Just to keep things in perspective, mobile ad revenue only accounted for 9% of all online ad revenue last year, although the percentage of mobile ads vis-a-vis other online ads is rapidly growing. And mobile ad revenues paled in comparison with mobile hardware sales. While it took an entire year for ALL mobile ad revenue to reach $4.1 billion, Apple alone, and in 90 days, and in what many considered a down quarter, brought in revenues of approximately $31.4 billion just from iPhone and iPad sales.
3) Google is making its advertising money on iOS, not Android
“(I)t’s Android’s large market share that is the winner for Google. The more Android devices being used, the more Google services with Google ads are being used.” – Virtual Pants
Actually, not so very much. Most of Google’s advertising dollars are generated by iOS’s relatively smaller market share, not by Android’s massive market share.
Take a good hard look at the chart, above. The iPhone ad spend doubles the ad spend share of ALL of Android. The iPad almost matches ALL of Android BY ITSELF. And even the lowly iPod has one-quarter of the ad spend that ALL of Android does. Market share is all that matters? I don’t think so. That’s like arguing that acreage is all that matters in real estate. The size of the lot does matter in real estate but location, location, location matters more, more, more. And market share does matter in mobile advertising but it is the location of the market share that matters even more.
“My belief, though, is that what Google is winning with Android is a booby prize — overwhelming majority share of the unprofitable segment of the market.” – John Gruber
When it comes to ad revenues and profits, we shouldn’t be counting Android as a single entity anyway. Ad revenues don’t help Android, the platform. They help specific digital stores. Ads going to Amazon, Google, and the various stores in China and elsewhere need to be broken out separately, not lumped together.
Awards Ceremony: Google wins the Gold and they win it going away. But they receive their Gold medal standing on the Apple iOS platform, not the Android platform.
Silver and Bronze? I’ll let you decide if it’s Facebook, Yahoo, Microsoft’s Bing or someone else. They’re all so far back that it doesn’t much matter now anyway. That may change over time but we’ll have to wait and see how this market develops.
“Razors-And-Blades” Content Sales
“(T)he razor and blades business model, is a business model wherein one item is sold at a low price (or given away for free) in order to increase sales of a complementary good, such as supplies…” ~ Wikipedia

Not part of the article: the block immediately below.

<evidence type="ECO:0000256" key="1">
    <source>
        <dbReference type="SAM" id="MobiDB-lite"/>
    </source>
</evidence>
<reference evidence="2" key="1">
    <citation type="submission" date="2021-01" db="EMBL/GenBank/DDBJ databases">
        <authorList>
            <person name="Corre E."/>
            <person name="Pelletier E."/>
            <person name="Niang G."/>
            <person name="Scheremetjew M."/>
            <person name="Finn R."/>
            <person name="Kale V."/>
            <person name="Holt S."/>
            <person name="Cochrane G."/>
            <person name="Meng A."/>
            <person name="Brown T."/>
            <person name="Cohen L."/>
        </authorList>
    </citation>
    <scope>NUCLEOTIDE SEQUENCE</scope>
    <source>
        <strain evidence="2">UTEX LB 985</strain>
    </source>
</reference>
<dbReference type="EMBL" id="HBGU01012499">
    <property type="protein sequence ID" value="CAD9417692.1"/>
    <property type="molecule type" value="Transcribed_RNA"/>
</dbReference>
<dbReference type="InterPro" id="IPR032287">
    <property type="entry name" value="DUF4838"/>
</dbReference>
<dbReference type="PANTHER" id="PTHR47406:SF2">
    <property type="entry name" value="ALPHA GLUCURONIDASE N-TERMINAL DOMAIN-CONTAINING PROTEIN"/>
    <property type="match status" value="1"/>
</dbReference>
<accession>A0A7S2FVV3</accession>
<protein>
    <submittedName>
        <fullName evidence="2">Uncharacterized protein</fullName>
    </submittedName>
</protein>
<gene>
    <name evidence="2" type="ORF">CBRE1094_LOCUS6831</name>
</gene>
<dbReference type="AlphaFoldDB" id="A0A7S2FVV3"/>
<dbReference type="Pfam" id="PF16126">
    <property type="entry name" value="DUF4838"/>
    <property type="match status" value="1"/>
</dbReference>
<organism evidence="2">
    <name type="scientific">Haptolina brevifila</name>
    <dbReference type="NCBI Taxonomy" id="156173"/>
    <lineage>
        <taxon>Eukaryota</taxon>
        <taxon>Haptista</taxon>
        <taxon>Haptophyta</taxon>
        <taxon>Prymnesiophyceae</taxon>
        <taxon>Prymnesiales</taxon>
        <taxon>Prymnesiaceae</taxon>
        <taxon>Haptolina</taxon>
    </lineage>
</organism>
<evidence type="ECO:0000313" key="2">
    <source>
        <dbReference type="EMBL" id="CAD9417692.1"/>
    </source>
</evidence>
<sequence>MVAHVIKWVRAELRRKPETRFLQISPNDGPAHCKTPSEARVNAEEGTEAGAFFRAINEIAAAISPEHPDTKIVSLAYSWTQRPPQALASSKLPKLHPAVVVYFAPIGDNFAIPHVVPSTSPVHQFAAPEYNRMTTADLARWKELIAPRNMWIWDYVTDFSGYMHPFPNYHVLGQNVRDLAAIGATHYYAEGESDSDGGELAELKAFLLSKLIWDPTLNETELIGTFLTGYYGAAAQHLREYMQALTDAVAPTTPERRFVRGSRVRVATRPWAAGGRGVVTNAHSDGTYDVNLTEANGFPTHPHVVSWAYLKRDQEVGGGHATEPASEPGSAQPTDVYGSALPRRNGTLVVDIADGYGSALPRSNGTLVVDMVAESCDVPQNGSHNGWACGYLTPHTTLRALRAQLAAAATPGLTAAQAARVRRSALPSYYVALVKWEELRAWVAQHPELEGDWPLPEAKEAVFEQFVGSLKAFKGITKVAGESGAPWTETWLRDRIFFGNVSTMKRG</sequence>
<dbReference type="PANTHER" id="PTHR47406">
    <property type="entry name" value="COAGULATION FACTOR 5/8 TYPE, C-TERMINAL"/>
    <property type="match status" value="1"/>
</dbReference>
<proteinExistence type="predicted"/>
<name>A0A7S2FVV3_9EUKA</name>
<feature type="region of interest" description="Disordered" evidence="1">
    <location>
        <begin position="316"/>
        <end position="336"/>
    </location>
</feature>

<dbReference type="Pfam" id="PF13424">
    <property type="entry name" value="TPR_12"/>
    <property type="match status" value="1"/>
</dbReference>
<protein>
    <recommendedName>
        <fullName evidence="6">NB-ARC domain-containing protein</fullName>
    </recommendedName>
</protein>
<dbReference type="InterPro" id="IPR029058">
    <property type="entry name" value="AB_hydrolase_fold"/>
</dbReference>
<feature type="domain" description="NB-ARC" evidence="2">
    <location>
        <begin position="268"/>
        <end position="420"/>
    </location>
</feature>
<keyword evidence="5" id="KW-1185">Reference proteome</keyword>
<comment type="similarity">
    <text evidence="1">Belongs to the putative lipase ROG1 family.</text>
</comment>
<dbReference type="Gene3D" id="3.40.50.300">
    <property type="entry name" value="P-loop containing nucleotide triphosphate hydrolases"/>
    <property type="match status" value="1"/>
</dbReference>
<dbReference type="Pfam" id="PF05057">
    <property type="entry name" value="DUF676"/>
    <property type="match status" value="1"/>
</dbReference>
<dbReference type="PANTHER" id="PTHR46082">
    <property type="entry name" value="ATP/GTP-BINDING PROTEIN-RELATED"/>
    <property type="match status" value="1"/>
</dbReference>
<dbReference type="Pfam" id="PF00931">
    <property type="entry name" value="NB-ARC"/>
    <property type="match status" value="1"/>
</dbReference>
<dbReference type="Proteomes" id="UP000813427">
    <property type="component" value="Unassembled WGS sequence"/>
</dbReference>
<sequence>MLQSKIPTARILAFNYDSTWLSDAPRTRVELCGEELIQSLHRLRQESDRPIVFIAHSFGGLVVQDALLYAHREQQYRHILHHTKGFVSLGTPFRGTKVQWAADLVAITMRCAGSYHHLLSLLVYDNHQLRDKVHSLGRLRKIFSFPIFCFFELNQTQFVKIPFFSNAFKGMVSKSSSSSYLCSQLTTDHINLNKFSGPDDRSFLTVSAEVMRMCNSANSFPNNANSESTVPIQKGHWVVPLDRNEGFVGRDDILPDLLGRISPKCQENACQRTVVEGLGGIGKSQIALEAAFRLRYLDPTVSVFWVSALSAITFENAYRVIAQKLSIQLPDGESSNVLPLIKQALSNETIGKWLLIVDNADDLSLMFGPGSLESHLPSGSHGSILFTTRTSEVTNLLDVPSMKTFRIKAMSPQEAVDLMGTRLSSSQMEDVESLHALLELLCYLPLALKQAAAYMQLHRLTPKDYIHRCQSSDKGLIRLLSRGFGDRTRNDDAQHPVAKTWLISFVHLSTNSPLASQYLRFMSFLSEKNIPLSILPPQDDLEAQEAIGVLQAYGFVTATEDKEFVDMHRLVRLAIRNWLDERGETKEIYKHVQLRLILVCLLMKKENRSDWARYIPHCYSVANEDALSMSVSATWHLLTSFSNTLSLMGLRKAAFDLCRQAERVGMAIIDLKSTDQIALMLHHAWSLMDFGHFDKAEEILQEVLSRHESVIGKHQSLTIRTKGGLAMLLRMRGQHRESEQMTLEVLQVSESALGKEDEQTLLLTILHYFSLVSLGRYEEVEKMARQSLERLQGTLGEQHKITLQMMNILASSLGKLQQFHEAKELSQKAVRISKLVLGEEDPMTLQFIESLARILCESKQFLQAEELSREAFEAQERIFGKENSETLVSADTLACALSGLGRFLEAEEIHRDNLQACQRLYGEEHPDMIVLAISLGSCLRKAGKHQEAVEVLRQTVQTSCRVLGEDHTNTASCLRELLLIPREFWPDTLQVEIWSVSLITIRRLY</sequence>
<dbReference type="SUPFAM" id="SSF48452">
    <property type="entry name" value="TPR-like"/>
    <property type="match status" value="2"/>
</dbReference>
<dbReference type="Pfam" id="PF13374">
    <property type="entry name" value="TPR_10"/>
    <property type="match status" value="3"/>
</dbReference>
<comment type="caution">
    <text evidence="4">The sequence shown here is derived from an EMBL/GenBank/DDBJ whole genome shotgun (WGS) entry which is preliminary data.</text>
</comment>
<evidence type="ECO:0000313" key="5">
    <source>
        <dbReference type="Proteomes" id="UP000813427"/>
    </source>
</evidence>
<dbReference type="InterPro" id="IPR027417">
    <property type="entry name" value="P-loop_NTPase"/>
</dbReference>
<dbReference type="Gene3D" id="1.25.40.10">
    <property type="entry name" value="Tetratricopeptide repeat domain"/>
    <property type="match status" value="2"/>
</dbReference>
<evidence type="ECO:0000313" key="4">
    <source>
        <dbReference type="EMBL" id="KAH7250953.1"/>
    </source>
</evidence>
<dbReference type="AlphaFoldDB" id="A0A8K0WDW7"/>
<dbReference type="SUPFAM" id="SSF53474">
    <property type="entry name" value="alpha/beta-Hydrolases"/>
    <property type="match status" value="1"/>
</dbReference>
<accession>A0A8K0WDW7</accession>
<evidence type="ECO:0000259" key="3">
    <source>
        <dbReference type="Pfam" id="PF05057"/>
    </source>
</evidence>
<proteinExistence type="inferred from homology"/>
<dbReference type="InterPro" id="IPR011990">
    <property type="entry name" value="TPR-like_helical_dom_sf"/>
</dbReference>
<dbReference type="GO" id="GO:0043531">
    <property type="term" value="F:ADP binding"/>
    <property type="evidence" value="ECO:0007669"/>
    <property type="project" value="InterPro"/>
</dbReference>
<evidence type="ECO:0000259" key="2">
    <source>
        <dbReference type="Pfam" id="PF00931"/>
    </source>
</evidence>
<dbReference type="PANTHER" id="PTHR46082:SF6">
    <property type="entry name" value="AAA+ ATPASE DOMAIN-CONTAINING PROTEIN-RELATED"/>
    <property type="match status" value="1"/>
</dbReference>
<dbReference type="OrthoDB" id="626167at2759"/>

The “razors-and-blades” business model is tricky to score.
— Hardware revenues and profits mean NOTHING in the “razors-and-blades” model. In fact, it’s not unusual to LOSE money from hardware (razor) sales.
— Market share means both nothing and everything in the “razors-and-blades” model. It means nothing because it doesn’t actually generate any profits but it means everything because it is a prerequisite to generating profits. In fact, the only reason you’re giving away your hardware in the first place is to acquire massive market share which, in turn, will hopefully lead to massive profits.
— Ultimately, the only way to measure the success of the “razors-and-blades” model is on the net profits generated by the sale of the complementary goods (razors). In mobile, the complementary goods are content such as music, video, books, etc. and apps. Amazon also has the added advantage of being able to sell everything from their sprawling retail catalog.
As I tried to explain in my tersely titled article: “Selling The Amazon Kindle Fire and Google Nexus 7 Is As Silly As Selling Razor Blades To Men Who Love Beards“, the “razors-and-blades” model makes no sense in this market space. At least it makes no sense to me. In the “razors-and-blades” model, the complementary sales – whether it be blades for razors, or ink for inkjet printers or games for gaming consoles – must be proprietary and must command a premium price. That’s the whole point. Give away the razor, make it back – and more – by selling the blades at a premium.
If you’re selling content, you want to be platform agnostic so that you can sell as much content as possible. This, in my opinion, should be Amazon’s strategy.
If you’re giving away hardware in order to sell content, then you want that content to be tied to your hardware product so that you can monopolize the sale of the complementary product and command a premium price.